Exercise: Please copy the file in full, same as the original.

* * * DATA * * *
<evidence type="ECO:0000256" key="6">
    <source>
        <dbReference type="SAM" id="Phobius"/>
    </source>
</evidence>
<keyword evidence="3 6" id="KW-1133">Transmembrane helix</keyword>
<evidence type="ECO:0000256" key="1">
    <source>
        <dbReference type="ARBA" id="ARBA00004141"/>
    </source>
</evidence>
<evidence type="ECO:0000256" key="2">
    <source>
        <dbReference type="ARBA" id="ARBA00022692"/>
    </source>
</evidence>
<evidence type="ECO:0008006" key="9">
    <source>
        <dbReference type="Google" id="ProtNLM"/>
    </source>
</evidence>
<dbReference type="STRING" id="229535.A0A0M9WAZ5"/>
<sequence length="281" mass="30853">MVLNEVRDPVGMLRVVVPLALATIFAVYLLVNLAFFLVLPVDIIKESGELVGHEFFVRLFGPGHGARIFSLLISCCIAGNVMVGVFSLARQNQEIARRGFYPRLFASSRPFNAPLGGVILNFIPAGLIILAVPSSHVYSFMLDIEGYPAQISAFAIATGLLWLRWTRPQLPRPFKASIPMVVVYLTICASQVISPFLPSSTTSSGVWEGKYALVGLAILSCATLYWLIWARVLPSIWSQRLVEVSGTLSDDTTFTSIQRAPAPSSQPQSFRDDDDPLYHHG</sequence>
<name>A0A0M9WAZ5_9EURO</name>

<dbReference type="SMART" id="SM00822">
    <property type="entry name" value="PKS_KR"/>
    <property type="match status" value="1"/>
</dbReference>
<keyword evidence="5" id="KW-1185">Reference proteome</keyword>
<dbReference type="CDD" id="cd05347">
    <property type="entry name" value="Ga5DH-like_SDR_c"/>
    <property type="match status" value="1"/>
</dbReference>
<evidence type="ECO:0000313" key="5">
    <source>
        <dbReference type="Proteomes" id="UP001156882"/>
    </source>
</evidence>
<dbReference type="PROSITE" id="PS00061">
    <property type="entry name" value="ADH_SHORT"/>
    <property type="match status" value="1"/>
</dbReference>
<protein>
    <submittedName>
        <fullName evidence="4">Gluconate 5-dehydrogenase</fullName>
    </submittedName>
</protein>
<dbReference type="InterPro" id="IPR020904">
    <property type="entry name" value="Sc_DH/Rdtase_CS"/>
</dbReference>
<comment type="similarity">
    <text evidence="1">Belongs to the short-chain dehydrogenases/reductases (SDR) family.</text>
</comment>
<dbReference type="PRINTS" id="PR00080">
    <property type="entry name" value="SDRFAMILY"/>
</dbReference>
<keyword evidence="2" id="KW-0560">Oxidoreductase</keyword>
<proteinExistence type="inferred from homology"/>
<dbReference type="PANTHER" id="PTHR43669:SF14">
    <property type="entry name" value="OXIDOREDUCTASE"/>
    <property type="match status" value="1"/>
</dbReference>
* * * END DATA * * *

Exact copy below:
<evidence type="ECO:0000256" key="6">
    <source>
        <dbReference type="SAM" id="Phobius"/>
    </source>
</evidence>
<keyword evidence="3 6" id="KW-1133">Transmembrane helix</keyword>
<evidence type="ECO:0000256" key="1">
    <source>
        <dbReference type="ARBA" id="ARBA00004141"/>
    </source>
</evidence>
<evidence type="ECO:0000256" key="2">
    <source>
        <dbReference type="ARBA" id="ARBA00022692"/>
    </source>
</evidence>
<evidence type="ECO:0008006" key="9">
    <source>
        <dbReference type="Google" id="ProtNLM"/>
    </source>
</evidence>
<dbReference type="STRING" id="229535.A0A0M9WAZ5"/>
<sequence length="281" mass="30853">MVLNEVRDPVGMLRVVVPLALATIFAVYLLVNLAFFLVLPVDIIKESGELVGHEFFVRLFGPGHGARIFSLLISCCIAGNVMVGVFSLARQNQEIARRGFYPRLFASSRPFNAPLGGVILNFIPAGLIILAVPSSHVYSFMLDIEGYPAQISAFAIATGLLWLRWTRPQLPRPFKASIPMVVVYLTICASQVISPFLPSSTTSSGVWEGKYALVGLAILSCATLYWLIWARVLPSIWSQRLVEVSGTLSDDTTFTSIQRAPAPSSQPQSFRDDDDPLYHHG</sequence>
<name>A0A0M9WAZ5_9EURO</name>

<dbReference type="SMART" id="SM00822">
    <property type="entry name" value="PKS_KR"/>
    <property type="match status" value="1"/>
</dbReference>
<keyword evidence="5" id="KW-1185">Reference proteome</keyword>
<dbReference type="CDD" id="cd05347">
    <property type="entry name" value="Ga5DH-like_SDR_c"/>
    <property type="match status" value="1"/>
</dbReference>
<evidence type="ECO:0000313" key="5">
    <source>
        <dbReference type="Proteomes" id="UP001156882"/>
    </source>
</evidence>
<dbReference type="PROSITE" id="PS00061">
    <property type="entry name" value="ADH_SHORT"/>
    <property type="match status" value="1"/>
</dbReference>
<protein>
    <submittedName>
        <fullName evidence="4">Gluconate 5-dehydrogenase</fullName>
    </submittedName>
</protein>
<dbReference type="InterPro" id="IPR020904">
    <property type="entry name" value="Sc_DH/Rdtase_CS"/>
</dbReference>
<comment type="similarity">
    <text evidence="1">Belongs to the short-chain dehydrogenases/reductases (SDR) family.</text>
</comment>
<dbReference type="PRINTS" id="PR00080">
    <property type="entry name" value="SDRFAMILY"/>
</dbReference>
<keyword evidence="2" id="KW-0560">Oxidoreductase</keyword>
<proteinExistence type="inferred from homology"/>
<dbReference type="PANTHER" id="PTHR43669:SF14">
    <property type="entry name" value="OXIDOREDUCTASE"/>
    <property type="match status" value="1"/>
</dbReference>